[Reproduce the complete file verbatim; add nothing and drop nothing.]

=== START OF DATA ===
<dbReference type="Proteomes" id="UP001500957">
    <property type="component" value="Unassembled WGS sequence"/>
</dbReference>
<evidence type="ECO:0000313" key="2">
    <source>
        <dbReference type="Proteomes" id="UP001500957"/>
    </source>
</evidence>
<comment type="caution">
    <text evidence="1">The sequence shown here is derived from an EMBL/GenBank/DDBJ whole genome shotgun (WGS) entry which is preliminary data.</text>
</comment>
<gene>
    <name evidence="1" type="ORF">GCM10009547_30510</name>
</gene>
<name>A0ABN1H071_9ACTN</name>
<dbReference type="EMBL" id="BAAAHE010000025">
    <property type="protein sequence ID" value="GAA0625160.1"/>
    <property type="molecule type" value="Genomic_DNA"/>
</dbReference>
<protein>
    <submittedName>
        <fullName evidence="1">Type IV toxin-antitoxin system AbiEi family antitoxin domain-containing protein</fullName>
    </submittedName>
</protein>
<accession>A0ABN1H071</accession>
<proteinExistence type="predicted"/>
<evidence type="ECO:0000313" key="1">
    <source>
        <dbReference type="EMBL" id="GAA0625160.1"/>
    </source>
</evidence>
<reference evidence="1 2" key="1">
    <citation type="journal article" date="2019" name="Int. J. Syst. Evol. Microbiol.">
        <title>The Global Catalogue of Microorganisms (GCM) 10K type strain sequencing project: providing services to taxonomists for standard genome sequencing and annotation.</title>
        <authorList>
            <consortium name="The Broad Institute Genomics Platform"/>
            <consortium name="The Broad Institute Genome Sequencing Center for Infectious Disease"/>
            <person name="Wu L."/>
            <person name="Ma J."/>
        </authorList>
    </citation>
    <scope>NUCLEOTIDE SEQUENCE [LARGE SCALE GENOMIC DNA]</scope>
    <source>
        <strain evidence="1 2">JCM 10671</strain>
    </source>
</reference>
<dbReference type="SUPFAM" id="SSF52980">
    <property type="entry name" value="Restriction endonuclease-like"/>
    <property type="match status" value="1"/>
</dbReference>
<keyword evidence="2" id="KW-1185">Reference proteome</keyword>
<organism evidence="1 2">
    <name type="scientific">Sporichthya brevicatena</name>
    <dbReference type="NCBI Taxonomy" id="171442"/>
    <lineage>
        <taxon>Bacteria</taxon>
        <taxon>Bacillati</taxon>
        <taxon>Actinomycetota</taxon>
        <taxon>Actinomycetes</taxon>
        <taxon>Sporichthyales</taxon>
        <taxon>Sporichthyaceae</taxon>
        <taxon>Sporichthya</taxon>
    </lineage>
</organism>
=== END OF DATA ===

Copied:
<dbReference type="Proteomes" id="UP001500957">
    <property type="component" value="Unassembled WGS sequence"/>
</dbReference>
<evidence type="ECO:0000313" key="2">
    <source>
        <dbReference type="Proteomes" id="UP001500957"/>
    </source>
</evidence>
<comment type="caution">
    <text evidence="1">The sequence shown here is derived from an EMBL/GenBank/DDBJ whole genome shotgun (WGS) entry which is preliminary data.</text>
</comment>
<gene>
    <name evidence="1" type="ORF">GCM10009547_30510</name>
</gene>
<name>A0ABN1H071_9ACTN</name>
<dbReference type="EMBL" id="BAAAHE010000025">
    <property type="protein sequence ID" value="GAA0625160.1"/>
    <property type="molecule type" value="Genomic_DNA"/>
</dbReference>
<protein>
    <submittedName>
        <fullName evidence="1">Type IV toxin-antitoxin system AbiEi family antitoxin domain-containing protein</fullName>
    </submittedName>
</protein>
<accession>A0ABN1H071</accession>
<proteinExistence type="predicted"/>
<evidence type="ECO:0000313" key="1">
    <source>
        <dbReference type="EMBL" id="GAA0625160.1"/>
    </source>
</evidence>
<reference evidence="1 2" key="1">
    <citation type="journal article" date="2019" name="Int. J. Syst. Evol. Microbiol.">
        <title>The Global Catalogue of Microorganisms (GCM) 10K type strain sequencing project: providing services to taxonomists for standard genome sequencing and annotation.</title>
        <authorList>
            <consortium name="The Broad Institute Genomics Platform"/>
            <consortium name="The Broad Institute Genome Sequencing Center for Infectious Disease"/>
            <person name="Wu L."/>
            <person name="Ma J."/>
        </authorList>
    </citation>
    <scope>NUCLEOTIDE SEQUENCE [LARGE SCALE GENOMIC DNA]</scope>
    <source>
        <strain evidence="1 2">JCM 10671</strain>
    </source>
</reference>
<dbReference type="SUPFAM" id="SSF52980">
    <property type="entry name" value="Restriction endonuclease-like"/>
    <property type="match status" value="1"/>
</dbReference>
<keyword evidence="2" id="KW-1185">Reference proteome</keyword>
<organism evidence="1 2">
    <name type="scientific">Sporichthya brevicatena</name>
    <dbReference type="NCBI Taxonomy" id="171442"/>
    <lineage>
        <taxon>Bacteria</taxon>
        <taxon>Bacillati</taxon>
        <taxon>Actinomycetota</taxon>
        <taxon>Actinomycetes</taxon>
        <taxon>Sporichthyales</taxon>
        <taxon>Sporichthyaceae</taxon>
        <taxon>Sporichthya</taxon>
    </lineage>
</organism>